U.S. Housing and Urban Development Secretary Shaun Donovan today announced the Tennessee will receive more than $10 million to support community development and produce more affordable housing in Knox County, Murfreesboro, Nashville-Davidson, and Oak Ridge. HUD’s annual funding will also help find homes for individuals and families living on the streets and provide permanent housing for individuals living HIV/AIDS.
The FY2011 Continuing Resolution significantly reduced overall funding for the CDBG and HOME programs compared to last year. The nation’s CDBG funding was reduced by more than $600 million, or approximately 16.5 percent, while the HOME program funding was reduced by more than $200 million, or approximately 11.7 percent.
“This year’s block grant funding requires tough choices that we would not have made in better circumstances,” said Region IV Regional Administrator Ed Jennings, Jr. “As we work under the challenges of our nation’s deficit, we must also understand that these programs are absolutely essential in promoting community development, producing affordable housing, helping our homeless and even supporting long-term disaster recovery.”
The funding announced today includes:
· $6,270,919 in Community Development Block Grant (CDBG) funds;
· $3,266,348 in HOME Investment Partnerships (HOME) funding;
· $218,507 in Emergency Shelter Grant (ESG); and
· $911,759 for Housing Opportunities for Persons with AIDS (HOPWA).
Since 1974, HUD’s Community Development Block Grant (CDBG) Program has provided approximately $132 billion to state and local governments to target their own community development priorities. The rehabilitation of affordable housing and the improvement of public facilities have traditionally been the largest uses of CDBG although the program is also an important catalyst for job growth and business opportunities. Annual CDBG funds are distributed to communities according to a statutory formula based on a community’s population, poverty, and age of its housing stock, and extent of overcrowded housing.
HOME (HOME Investment Partnerships Program is the largest federal block grant to state and local governments designed exclusively to produce affordable housing for low-income families. Since 1992, more than 600 communities have completed nearly 950,000 affordable housing units, including 403,000 for new homebuyers. In addition, 224,000 tenants have received direct rental assistance.
Emergency Shelter Grants (ESG) provides homeless persons with basic shelter and essential supportive services. It can assist with the operational costs of the shelter facility, and for the administration of the grant. ESG also provides short-term homeless prevention assistance to persons at imminent risk of losing their own housing due to eviction, foreclosure, or utility shutoffs.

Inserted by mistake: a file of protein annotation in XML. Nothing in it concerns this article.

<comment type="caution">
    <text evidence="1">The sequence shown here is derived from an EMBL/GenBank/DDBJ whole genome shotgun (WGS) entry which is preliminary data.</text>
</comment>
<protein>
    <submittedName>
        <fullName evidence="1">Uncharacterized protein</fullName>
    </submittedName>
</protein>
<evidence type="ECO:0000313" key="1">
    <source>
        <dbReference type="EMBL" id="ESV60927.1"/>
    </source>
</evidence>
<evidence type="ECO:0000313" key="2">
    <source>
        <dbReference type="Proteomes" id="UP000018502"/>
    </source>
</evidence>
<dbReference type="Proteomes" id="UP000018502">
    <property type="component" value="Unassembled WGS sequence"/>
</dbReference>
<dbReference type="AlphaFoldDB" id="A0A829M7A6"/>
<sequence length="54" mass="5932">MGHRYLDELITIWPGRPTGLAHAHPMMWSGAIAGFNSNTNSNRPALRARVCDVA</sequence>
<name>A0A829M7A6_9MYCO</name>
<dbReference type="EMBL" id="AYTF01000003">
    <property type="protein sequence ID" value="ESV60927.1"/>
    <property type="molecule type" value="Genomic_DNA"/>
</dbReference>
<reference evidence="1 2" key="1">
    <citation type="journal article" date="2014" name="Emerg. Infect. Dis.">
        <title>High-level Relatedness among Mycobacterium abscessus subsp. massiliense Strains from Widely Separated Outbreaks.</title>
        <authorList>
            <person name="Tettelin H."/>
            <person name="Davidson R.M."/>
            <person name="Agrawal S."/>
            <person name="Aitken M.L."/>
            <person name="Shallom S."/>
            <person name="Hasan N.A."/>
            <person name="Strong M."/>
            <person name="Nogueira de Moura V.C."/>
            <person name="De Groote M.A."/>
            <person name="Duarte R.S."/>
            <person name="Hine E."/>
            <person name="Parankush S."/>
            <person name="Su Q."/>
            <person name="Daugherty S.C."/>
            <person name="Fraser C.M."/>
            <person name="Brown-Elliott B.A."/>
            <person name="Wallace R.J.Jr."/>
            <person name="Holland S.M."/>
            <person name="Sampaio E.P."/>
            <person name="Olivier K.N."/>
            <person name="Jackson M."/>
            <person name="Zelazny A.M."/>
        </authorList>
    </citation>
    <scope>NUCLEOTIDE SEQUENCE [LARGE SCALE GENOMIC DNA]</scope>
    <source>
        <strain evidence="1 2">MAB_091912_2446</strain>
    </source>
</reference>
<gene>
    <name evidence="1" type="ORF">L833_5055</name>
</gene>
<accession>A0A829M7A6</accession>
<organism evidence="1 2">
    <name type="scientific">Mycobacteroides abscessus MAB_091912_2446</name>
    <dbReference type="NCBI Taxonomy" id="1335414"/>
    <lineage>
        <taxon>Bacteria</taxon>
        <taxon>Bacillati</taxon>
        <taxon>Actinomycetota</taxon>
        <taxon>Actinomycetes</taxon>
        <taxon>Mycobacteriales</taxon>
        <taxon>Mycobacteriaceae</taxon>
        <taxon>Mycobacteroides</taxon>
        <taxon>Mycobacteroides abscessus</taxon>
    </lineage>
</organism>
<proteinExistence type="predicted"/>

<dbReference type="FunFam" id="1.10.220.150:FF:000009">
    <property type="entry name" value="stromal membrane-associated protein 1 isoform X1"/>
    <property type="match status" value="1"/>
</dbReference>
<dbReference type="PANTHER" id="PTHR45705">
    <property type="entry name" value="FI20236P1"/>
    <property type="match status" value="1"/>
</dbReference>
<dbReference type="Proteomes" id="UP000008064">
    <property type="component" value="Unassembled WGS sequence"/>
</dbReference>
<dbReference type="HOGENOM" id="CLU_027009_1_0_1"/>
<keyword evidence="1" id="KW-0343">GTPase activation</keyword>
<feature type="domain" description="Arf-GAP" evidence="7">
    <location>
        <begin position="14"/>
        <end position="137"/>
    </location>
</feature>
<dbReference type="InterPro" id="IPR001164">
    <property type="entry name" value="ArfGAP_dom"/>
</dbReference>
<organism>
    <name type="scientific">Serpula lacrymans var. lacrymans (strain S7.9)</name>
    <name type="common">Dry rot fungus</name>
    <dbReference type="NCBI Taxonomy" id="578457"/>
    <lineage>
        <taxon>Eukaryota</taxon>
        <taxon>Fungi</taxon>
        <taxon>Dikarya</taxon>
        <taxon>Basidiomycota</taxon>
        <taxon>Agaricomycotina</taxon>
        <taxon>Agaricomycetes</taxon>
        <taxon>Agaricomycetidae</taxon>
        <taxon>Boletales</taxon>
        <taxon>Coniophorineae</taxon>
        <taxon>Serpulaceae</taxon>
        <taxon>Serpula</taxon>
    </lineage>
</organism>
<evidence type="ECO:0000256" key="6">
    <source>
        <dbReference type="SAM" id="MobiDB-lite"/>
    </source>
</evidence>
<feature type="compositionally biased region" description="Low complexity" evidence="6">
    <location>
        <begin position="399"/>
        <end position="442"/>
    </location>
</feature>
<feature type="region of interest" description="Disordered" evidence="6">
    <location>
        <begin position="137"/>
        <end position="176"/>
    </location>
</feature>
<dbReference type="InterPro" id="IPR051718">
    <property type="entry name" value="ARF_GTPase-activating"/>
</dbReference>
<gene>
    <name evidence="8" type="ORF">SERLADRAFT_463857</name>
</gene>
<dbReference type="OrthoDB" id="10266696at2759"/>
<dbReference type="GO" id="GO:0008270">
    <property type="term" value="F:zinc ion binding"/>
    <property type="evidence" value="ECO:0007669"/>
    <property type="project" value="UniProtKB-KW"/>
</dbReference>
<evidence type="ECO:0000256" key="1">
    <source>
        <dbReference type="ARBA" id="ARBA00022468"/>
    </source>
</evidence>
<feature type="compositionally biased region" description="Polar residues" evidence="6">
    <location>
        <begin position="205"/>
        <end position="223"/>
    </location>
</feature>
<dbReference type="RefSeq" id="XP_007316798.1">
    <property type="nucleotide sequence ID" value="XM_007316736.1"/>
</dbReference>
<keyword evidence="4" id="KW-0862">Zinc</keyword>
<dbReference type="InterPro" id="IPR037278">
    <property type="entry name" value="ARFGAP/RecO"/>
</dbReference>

HUD’s Housing Opportunities for Persons with AIDS (HOPWA) grants are distributed to states and cities based on the number of AIDS cases reported to the Centers for Disease Control and Prevention. The grants provide resources for operating community residences and providing rental assistance and support services to individuals with HIV/AIDS and their families. In addition, the HOPWA program also helps many communities develop strategic AIDS housing plans and fill in gaps in local systems of care. A stable home environment is a critical component for low-income persons managing complex drug therapies and potential side effects from their treatments.
HUD is instituting several important program priorities in the upcoming year. First, the Department’s consolidated planning process will be enhanced. Largely unchanged since the mid-1990s, the ‘Con Plan’ will be simplified by integrating HUD’s technology systems and eliminating the need to prepare a separate annual performance report. Second, HUD’s Office of Community Planning and Development is moving rapidly to implement its unified OneCPD technical assistance process which is particularly important as many local governments continue to struggle with budgetary pressures resulting from the economic downturn. Finally, HUD is again urging grantees to consider the needs of returning veterans and their families in the design and administration of these formula programs.